Create String Arrays

String arrays store pieces of text and provide a set of functions for working with text as data. You can index into, reshape, and concatenate strings arrays just as you can with arrays of any other type. You also can access the characters in a string and append text to strings using the plus operator. To rearrange strings within a string array, use functions such as split, join, and sort.

Create String Arrays from Variables

MATLAB® provides string arrays to store pieces of text. Each element of a string array contains a 1-by-n sequence of characters.

You can create a string using double quotes.

str = "Hello, world"
str =
"Hello, world"

As an alternative, you can convert a character vector to a string using the string function. chr is a 1-by-17 character vector. str is a 1-by-1 string that has the same text as the character vector.

chr = 'Greetings, friend'
chr =
'Greetings, friend'
str = string(chr)
str =
"Greetings, friend"

Create a string array containing multiple strings using the [] operator. str is a 2-by-3 string array that contains six strings.

str = ["Mercury","Gemini","Apollo";
"Skylab","Skylab B","ISS"]
str = 2x3 string
"Mercury"    "Gemini"      "Apollo"
"Skylab"     "Skylab B"    "ISS"

Find the length of each string in str with the strlength function. Use strlength, not length, to determine the number of characters in strings.

L = strlength(str)
L = 2×3

7     6     6
6     8     3

As an alternative, you can convert a cell array of character vectors to a string array using the string function. MATLAB displays strings in string arrays with double quotes, and displays characters vectors in cell arrays with single quotes.

C = {'Mercury','Venus','Earth'}
C = 1x3 cell
{'Mercury'}    {'Venus'}    {'Earth'}

str = string(C)
str = 1x3 string
"Mercury"    "Venus"    "Earth"

In addition to character vectors, you can convert numeric, datetime, duration, and categorical values to strings using the string function.

Convert a numeric array to a string array.

X = [5 10 20 3.1416];
string(X)
ans = 1x4 string
"5"    "10"    "20"    "3.1416"

Convert a datetime value to a string.

d = datetime('now');
string(d)
ans =
"12-Feb-2024 23:24:55"

Also, you can read text from files into string arrays using the readtable, textscan, and fscanf functions.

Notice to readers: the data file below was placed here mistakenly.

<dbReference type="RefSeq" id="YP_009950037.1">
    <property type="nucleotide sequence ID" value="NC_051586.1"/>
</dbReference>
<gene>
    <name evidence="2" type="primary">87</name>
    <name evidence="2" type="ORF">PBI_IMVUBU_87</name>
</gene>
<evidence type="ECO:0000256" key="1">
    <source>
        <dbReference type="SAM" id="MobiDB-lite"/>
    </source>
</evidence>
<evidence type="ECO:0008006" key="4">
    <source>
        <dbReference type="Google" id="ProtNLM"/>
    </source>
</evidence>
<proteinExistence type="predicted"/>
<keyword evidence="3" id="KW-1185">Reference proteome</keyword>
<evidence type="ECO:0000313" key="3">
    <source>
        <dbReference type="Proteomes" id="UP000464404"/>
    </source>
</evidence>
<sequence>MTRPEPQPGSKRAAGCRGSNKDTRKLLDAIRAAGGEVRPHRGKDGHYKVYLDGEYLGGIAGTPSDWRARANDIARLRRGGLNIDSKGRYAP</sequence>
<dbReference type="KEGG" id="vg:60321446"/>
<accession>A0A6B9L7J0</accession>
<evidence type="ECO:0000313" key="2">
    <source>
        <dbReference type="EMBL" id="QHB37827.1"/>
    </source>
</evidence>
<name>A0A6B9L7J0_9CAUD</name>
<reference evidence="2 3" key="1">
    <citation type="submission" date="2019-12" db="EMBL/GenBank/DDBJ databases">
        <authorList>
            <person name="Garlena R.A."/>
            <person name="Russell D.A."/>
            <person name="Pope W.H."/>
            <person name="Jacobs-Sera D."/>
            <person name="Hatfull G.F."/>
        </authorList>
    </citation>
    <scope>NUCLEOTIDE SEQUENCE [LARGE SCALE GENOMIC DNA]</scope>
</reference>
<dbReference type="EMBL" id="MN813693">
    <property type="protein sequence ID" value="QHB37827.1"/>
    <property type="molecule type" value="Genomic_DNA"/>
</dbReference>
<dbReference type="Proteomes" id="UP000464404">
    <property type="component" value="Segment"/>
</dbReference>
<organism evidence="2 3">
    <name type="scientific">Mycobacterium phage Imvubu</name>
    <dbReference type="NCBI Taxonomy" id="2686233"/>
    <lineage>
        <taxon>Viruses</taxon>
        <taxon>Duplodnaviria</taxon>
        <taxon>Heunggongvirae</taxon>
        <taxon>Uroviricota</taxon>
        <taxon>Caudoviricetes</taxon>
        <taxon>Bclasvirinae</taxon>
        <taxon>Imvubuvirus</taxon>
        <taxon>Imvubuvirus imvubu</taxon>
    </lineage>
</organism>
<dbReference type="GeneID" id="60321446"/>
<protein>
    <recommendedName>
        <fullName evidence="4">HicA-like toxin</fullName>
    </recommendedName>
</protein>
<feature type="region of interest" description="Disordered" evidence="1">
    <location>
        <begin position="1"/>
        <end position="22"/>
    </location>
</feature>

Create Empty and Missing Strings

String arrays can contain both empty and missing values. An empty string contains zero characters. When you display an empty string, the result is a pair of double quotes with nothing between them (""). The missing string is the string equivalent to NaN for numeric arrays. It indicates where a string array has missing values. When you display a missing string, the result is <missing>, with no quotation marks.

Create an empty string array using the strings function. When you call strings with no arguments, it returns an empty string. Note that the size of str is 1-by-1, not 0-by-0. However, str contains zero characters.

str = strings
str =
""

Create an empty character vector using single quotes. Note that the size of chr is 0-by-0.

chr = ''
chr =

0x0 empty char array

Create a string array where every element is an empty string. You can preallocate a string array with the strings function.

str = strings(2,3)
str = 2x3 string
""    ""    ""
""    ""    ""

To create a missing string, convert a missing value using the string function. The missing string displays as <missing>.

str = string(missing)
str =
<missing>

You can create a string array with both empty and missing strings. Use the ismissing function to determine which elements are strings with missing values. Note that the empty string is not a missing string.

str(1) = "";
str(2) = "Gemini";
str(3) = string(missing)
str = 1x3 string
""    "Gemini"    <missing>

ismissing(str)
ans = 1x3 logical array

0   0   1

Compare a missing string to another string. The result is always 0 (false), even when you compare a missing string to another missing string.

str = string(missing);
str == "Gemini"
ans = logical
0

str == string(missing)
ans = logical
0

Access Elements of String Array

String arrays support array operations such as indexing and reshaping. Use array indexing to access the first row of str and all the columns.

str = ["Mercury","Gemini","Apollo";
"Skylab","Skylab B","ISS"];
str(1,:)
ans = 1x3 string
"Mercury"    "Gemini"    "Apollo"

Access the second element in the second row of str.

str(2,2)
ans =
"Skylab B"

Assign a new string outside the bounds of str. MATLAB expands the array and fills unallocated elements with missing values.